The Doc

Lieutenant Colonel T. C. D. Bedell
156th (Leeds and Grenville) BattalionBedell

Well the old 156th Battalion has been broken up having suffered the fate of other battalions… We have some doctor now and all of the new ones from the 156th were given a strict medical examination. Eighty, including myself, were turned down out of less than three hundred. He didn’t examine my eyes but that ‘bum’ toe of mine got me. I did not cry when he told me that I would get a hospital job but I told him “that was what I enlisted for.” He told some of the boys that if he had the doctor here who passed us he would ‘string him up and shoot him.’

(Pte. John Ford to Mrs. Ford [Mother], 25 Nov 1916)

Born on 20 April 1874 in Hillier, Ontario, Thomas Casey Dorland Bedell was a physician in Merrickville and commanding officer of the 56th Regiment. In August 1914, Bedell gave up a lucrative medical practice when he enlisted in the Canadian Expeditionary Force. He embarked for England in October 1914 attached to the 2nd Battalion. He proceeded to France with the 15th Battalion in March 1915.

Following several months on the front, on 8 November 1915, Bedell was admitted to No. 5 Field Ambulance suffering from trench fever, a common disease transmitted by body lice. Following a short sick leave, he returned to Canada in order to raise a new infantry battalion. Based in Brockville, most of the volunteers were drawn from the counties of Leeds and Grenville. When it arrived in England in Octobers 1916, the battalion provided reinforcements for P.P.C.L.I. and the 2nd, 21st and 38th battalions.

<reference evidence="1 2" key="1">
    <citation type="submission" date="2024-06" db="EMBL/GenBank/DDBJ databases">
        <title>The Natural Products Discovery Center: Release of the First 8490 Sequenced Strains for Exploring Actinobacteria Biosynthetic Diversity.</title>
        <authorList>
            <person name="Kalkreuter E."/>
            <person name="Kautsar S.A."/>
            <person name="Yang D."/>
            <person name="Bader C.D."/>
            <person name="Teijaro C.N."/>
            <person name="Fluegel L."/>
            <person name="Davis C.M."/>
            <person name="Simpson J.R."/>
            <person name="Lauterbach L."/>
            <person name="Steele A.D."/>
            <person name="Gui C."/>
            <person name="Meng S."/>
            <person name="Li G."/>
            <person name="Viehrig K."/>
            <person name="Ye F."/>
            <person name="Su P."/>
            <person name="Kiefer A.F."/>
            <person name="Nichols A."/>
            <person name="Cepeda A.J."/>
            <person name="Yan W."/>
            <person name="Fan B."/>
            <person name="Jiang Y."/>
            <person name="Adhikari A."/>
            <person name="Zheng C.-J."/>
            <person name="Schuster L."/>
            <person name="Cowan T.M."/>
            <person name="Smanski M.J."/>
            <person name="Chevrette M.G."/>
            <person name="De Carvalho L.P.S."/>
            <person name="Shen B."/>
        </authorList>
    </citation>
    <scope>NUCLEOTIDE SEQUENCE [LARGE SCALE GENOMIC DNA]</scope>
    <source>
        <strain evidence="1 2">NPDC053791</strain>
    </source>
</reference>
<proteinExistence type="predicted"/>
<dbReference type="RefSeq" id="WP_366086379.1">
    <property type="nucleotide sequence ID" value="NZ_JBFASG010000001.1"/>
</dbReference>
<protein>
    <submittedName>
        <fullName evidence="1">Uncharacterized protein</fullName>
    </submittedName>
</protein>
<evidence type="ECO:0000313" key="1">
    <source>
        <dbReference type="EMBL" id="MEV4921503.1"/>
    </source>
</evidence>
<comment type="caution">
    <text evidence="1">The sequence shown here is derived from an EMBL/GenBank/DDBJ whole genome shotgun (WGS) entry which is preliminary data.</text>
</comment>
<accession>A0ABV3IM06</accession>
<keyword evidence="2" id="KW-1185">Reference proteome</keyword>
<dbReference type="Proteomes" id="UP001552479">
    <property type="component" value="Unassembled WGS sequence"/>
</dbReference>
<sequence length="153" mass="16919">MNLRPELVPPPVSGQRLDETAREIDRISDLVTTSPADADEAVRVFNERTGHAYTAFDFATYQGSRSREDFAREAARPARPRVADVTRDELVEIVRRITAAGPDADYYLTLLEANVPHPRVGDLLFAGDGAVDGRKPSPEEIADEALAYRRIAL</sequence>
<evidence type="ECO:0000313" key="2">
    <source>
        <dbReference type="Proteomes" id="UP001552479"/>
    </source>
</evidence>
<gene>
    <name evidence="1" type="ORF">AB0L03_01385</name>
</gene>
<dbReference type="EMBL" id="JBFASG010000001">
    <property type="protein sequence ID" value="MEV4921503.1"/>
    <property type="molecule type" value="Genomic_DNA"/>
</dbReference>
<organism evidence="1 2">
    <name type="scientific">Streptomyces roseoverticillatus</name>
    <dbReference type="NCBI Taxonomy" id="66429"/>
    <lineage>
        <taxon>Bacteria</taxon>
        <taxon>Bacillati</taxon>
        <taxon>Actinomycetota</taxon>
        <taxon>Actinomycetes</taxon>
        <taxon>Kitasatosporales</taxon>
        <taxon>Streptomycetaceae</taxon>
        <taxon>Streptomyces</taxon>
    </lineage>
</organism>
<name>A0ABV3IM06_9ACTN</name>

156thAlthough the 156th did not see service in the field, Bedell eventually succeeded in lobbying for his unit to remain intact as a depot battalion. In Ottawa, George Perry Graham, Liberal MP for Renfrew South, speculated, “The 156th Battalion was broken up the day after it got to England, but it was reorganized some weeks afterwards. I rather suspected that the reason for its reorganization was the fact that the Minister Finance was over there at the time; the battalion partially comes from his county.”

In March 1917, Bedell relinquished command of the 156th to Lieutenant Colonel C. M. R. Graham in order to transfer to the Canadian Army Medical Corps. From 14 January 1918 until demobilization, Bedell commanded Princess Patricia’s Red Cross Convalescent Hospital at Bexhill.

Bedell died in Bloomfield, Ontario in 1946.

Digitized Service File (LAC):
http://central.bac-lac.gc.ca/.item/?op=pdf&app=CEF&id=B0582-S026

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